Date of Award


Document Type


Degree Name

Master of Science (MS)


Plant and Environmental Science

Committee Member

Michael T Plumblee

Committee Member

John D Mueller

Committee Member

Jeremy K Greene

Committee Member

Kendall R Kirk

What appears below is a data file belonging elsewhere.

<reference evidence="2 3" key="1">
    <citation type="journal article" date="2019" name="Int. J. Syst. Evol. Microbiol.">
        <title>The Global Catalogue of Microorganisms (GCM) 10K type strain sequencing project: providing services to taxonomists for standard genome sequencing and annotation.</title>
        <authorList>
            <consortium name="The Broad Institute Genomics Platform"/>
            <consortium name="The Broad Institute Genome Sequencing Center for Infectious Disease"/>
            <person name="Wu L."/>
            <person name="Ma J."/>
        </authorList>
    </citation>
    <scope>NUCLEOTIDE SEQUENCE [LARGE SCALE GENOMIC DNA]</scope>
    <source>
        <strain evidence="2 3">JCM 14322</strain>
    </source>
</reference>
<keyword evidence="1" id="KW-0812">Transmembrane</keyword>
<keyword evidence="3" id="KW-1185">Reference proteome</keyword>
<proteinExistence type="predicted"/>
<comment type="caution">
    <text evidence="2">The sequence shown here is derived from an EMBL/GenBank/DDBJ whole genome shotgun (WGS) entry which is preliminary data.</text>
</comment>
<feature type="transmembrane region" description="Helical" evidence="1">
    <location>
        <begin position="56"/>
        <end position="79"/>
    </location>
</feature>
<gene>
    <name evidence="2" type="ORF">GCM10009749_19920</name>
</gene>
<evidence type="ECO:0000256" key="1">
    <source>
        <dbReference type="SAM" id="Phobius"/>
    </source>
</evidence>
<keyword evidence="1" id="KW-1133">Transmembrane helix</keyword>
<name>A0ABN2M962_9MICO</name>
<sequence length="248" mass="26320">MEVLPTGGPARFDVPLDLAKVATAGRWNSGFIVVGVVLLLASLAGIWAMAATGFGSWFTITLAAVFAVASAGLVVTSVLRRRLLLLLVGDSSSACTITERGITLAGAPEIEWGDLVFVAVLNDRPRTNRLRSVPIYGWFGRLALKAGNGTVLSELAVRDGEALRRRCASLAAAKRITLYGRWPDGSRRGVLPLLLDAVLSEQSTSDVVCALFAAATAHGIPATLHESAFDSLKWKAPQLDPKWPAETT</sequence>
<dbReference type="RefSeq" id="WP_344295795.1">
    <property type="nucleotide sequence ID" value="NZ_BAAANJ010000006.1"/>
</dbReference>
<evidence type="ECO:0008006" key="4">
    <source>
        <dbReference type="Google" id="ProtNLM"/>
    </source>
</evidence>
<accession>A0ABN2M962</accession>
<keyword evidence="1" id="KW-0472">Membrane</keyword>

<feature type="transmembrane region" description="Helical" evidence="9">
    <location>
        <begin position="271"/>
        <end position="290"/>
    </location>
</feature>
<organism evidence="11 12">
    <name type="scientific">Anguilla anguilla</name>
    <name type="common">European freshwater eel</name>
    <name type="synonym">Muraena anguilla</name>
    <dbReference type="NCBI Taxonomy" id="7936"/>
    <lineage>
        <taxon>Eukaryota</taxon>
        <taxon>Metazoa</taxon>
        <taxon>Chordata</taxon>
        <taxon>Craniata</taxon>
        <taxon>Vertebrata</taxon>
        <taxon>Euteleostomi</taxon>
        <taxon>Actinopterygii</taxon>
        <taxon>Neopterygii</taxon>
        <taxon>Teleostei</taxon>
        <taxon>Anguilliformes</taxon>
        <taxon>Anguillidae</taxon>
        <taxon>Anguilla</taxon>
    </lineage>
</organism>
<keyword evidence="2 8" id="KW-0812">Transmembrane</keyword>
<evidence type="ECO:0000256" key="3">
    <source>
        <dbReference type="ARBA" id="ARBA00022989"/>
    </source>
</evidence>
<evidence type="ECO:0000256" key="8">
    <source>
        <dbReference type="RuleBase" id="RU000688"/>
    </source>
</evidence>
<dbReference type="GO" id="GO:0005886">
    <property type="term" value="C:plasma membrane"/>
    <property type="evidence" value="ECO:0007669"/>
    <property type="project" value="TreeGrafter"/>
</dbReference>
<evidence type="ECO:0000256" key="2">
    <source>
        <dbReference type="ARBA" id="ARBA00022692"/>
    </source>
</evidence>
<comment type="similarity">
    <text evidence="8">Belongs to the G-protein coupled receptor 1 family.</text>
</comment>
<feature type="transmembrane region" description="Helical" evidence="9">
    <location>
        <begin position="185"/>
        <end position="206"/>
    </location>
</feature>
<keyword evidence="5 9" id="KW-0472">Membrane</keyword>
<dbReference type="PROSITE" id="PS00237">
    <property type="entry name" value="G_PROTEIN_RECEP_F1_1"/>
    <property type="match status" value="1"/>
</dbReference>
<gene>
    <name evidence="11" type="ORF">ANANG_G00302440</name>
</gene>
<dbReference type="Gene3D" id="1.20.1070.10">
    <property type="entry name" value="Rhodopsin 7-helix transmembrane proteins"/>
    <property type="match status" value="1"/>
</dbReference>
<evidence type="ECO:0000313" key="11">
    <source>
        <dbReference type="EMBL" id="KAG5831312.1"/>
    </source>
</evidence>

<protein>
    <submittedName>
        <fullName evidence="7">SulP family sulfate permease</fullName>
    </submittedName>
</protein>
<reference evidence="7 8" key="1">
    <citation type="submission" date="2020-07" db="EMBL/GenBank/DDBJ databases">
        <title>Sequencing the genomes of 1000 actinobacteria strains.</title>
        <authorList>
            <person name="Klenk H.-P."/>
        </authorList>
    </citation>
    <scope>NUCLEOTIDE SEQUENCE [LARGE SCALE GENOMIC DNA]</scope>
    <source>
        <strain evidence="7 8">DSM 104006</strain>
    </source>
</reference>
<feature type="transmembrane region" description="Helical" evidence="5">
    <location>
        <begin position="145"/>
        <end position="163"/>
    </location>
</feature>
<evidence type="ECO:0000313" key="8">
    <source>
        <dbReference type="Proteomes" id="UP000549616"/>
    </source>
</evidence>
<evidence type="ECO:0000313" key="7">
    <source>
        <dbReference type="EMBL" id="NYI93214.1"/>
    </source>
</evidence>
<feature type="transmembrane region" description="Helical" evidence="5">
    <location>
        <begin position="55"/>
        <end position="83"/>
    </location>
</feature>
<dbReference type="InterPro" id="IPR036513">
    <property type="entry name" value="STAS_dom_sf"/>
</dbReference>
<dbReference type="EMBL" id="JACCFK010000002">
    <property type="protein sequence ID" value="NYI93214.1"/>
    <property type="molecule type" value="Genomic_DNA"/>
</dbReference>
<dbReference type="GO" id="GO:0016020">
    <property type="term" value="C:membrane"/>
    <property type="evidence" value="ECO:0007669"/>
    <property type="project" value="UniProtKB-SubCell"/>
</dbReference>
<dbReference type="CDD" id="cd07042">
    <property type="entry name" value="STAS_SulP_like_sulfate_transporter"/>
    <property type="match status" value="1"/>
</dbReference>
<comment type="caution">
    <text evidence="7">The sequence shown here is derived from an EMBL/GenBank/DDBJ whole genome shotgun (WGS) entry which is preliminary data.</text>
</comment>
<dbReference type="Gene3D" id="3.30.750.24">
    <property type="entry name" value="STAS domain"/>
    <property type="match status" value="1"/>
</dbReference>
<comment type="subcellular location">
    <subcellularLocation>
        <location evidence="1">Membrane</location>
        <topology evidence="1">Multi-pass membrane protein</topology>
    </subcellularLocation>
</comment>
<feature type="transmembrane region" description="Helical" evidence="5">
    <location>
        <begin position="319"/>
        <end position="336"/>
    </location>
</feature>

New innovative precision technologies are changing the way farmers are producing crops across the world. This research looked at two row crop technologies (planter downforce and spray droplet size) that directly impact the entire production system through crop establishment and pest management. The objective of this research was to determine the implementation and profitability of these technologies for farmers to understand and use on their farms in South Carolina. The first study, planter downforce, was conducted at the Edisto REC near Blackville, SC, and at the Piedmont REC near Pendleton, SC. Four-row plots were arranged within a split-split plot experimental design, where tillage (conventional/strip-till at EREC and conventional/no-till at PREC) was the main plot factor, gauge wheel (normal and narrow) was the sub-plot factor, and downforce (target gauge wheel load) was the sub-sub-plot factor. Seven different downforce settings (0.0 to 136 kg in 22.7 kg increments) were compared in soybean planted in each tillage system at each location. The second study, spray droplet size, was conducted between 2019 and 2020 at the Edisto REC in Blackville, SC. Three separate fields were used, where 1-2 leaf cotton was sprayed with Orthene 97SG (Acephate) applied at a rate of 197 g ai ha-1 targeting thrips. This study was arranged in a randomized complete block design with treatments consisting of 150, 300, 450, 600, 750, and 900 µm droplets applied on four row plots. Results from the downforce study resulted in decreased emergence when downforce was applied over 90.7 kg as compared with 0, 22.7, 45.4, and 68.0 kg at EREC. Downforce rate influenced plant emergence at 2, 3, and 4 DAE at PREC, where rates over 68.0 kg resulted in greater emergence than 0 and 22.7 kg. As downforce increased across treatments, the depth at which soybean seeds were placed also increased up to 35%. No significant differences in yield were observed as a function of tillage, gauge wheel, or downforce rate at EREC. However, at PREC, significant differences in yield were observed in 2020, where tillage type influenced soybean grain yield. Results from the spray droplet size study found that in 2019, acephate applied at a droplet size of 450 microns resulted in the greatest number of thrips on cotton 3 DAA when compared to all other droplet sizes. Visual injury ratings 3 DAA were greater on cotton where acephate was applied at 300-micron droplets when compared to other droplet sizes. In 2020, acephate applied at a droplet size of 150 microns resulted in the lowest number of thrips on cotton 14 DAA when compared to all other droplet sizes. Even with significant differences in thrips counts among treatments during 2019 and 2020 neither year resulted in yield differences between droplet size treatments or the untreated check. Continued research on the impacts of planter downforce and spray droplet size on agronomic and economic factors are needed in row crop production in South Carolina.



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